Recent ATPs and the 8th Amendment

Feb 1, 2010 | Contact Author | By: David Steinberg, Steinberg & Associates
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Title: Recent ATPs and the 8th Amendment
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Keywords: ATPs | 8th Amendment

Abstract: Why does the Cosmetic Directive need the 8th Amendment? Some feel it is necessary since the directive has been changed 55 times, including seven amendments and 48 Adaptations to Technical Progress (ATPs). While the industry waits to see what this new amendment will bring, more ATPs have been published, as are described here. Science moves on contrary to political wishes.

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DC Steinberg, Recent ATPs and the 8th Amendment, Cosm & Toil 125(2) 34-39 (Feb 2010)

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In March 2009, the 8th Amendment to the Cosmetic Directive was approved by the European Parliament and the EU Council of Ministers. This approval is called a recast, as it changes the directive to a regulation. A directive must be incorporated into member state legislation in order to become a regulation, at which point it becomes binding as law in Europe. Since the amendment was approved, several presentations have been made on the regulation, which have raised a number of questions. However, to quote Yogi Berra, “It ain’t over ‘til it’s over.”

The 8th Amendment is not official until it is published in the Official Journal of the European Union and as of this writing, it has not. Reasons for the delay include the time it takes to translate the amendment into 22 official languages; however, the length of time the EU has taken to publish the amendment raises this author’s suspicion, since the EU publishes approximately 3–5 changes in other industries per day, many occurring in a short period of time. Therefore, this author will not comment on the recast until it is official.

[Editor’s note: The official publication of the new Cosmetic Regulations for the EU was issued on Dec. 22, 2009. Future columns will focus on this regulation in greater detail].

On Nov. 25, 2009, the EU Council of Ministers gave its final approval of the amendment. During the approval, the major dissent was from Germany, which objected to the requirement for the word nano to appear in brackets in the ingredient declaration for materials smaller than 100 nanometers.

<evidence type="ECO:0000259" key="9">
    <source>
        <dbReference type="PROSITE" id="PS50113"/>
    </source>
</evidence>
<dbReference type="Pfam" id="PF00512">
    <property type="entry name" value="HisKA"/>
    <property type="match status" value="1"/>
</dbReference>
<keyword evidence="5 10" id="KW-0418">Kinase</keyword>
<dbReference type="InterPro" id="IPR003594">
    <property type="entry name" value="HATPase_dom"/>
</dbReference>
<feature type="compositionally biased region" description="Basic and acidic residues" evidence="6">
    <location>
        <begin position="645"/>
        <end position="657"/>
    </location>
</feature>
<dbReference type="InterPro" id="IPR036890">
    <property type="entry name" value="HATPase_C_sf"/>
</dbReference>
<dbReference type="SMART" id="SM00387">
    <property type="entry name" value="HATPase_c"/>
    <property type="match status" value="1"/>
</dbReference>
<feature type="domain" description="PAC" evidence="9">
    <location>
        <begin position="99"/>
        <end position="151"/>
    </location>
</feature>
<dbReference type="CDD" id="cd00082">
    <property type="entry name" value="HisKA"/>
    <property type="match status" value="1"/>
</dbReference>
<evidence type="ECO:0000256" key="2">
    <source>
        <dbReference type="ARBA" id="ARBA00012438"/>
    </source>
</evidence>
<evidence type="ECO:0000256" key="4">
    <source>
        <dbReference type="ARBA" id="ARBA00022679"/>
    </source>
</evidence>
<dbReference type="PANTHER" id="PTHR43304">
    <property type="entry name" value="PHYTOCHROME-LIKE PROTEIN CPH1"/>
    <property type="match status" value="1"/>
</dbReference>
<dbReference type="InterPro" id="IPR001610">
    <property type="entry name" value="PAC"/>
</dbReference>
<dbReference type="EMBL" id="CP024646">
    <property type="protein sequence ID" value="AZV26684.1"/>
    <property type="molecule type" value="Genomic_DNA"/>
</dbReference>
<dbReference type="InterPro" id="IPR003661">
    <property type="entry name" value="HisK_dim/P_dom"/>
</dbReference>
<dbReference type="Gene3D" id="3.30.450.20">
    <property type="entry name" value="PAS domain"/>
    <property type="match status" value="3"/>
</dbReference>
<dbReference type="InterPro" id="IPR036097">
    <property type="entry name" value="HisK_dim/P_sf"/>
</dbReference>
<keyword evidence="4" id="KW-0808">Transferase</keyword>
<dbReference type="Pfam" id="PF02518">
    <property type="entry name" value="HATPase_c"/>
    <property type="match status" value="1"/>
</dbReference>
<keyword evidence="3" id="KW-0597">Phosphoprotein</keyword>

Why does the Cosmetic Directive need the 8th Amendment? Some feel it is necessary since the directive has been changed 55 times, including seven amendments and 48 Adaptations to Technical Progress (ATPs). While the industry waits to see what this new amendment will bring, more ATPs have been published, as are described here. Science moves on contrary to political wishes.

Excerpt Only This is a shortened version or summary of the article you requested. To view the complete article, please log in or create an account. Registration is Free!

 

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Table 1. Restricted ingredients added to Annex III

Table 1. Restricted ingredients added to Annex III

On Feb. 4, 2009, an ATP was issued making changes to Annex II (the prohibited list) and Annex III (the restricted list). In Annex II, item number 1,370 was added, banning diethylene glycol except in trace amounts. Also, item 1,371 was added, banning phytonadione, also known as vitamin K1. These four restricted ingredients added to Annex III are shown here.

Table 2. Hair dye substances added to the restricted list

Table 2. Hair dye substances added to the restricted list

On April 16, 2009, an ATP was published adding 17 hair dye substances to the restricted list. These substances are shown here (continued in Table 2, part 2 PDF). It should be noted that the use of INCI names rather than CI numbers is required for hair dyes in the EU. This ATP also deleted Annex III, part b, entry 55, columns c and d, as well as Part 2 of Annex III, numbers 7, 9, 14, 28, 47 and 58.

Table 3. Hair dye chemicals changed in Annex III

Table 3. Hair dye chemicals changed in Annex III

On Oct. 12, 2009, two changes were made to Annex III, again involving hair dye chemicals. These changes are shown here.

Figure 1. Warning for hair dyes

Figure 1. Warning for hair dyes

In Part 1 under references 8 and 8a, in column f, points (a) and (b), the text can cause an allergic reaction is replaced by the warning shown here.

Biography: David C. Steinberg, Steinberg & Associates

David C. Steinberg founded Steinberg & Associates, a consulting firm based in Plainsboro, NJ, USA, in 1995. Co-founder of the graduate program in cosmetic sciences at Fairleigh Dickinson University, where he lectured for 18 years on cosmetic chemistry, Steinberg has more than 35 years of experience in marketing, technical service and regulatory affairs in the personal care industry. In addition, he was president of the Society of Cosmetic Chemists in 1991. Steinberg is a frequent speaker worldwide on cosmetic regulations and preservation as well as sunscreen and cosmetic ingredient chemistry. In 2009, he was honored as the first regulatory expert in personal care to be granted fellow status by the Regulatory Affairs Professional Society. He wrote the Alluredbook, Preservatives for Cosmetics, Third Edition. 

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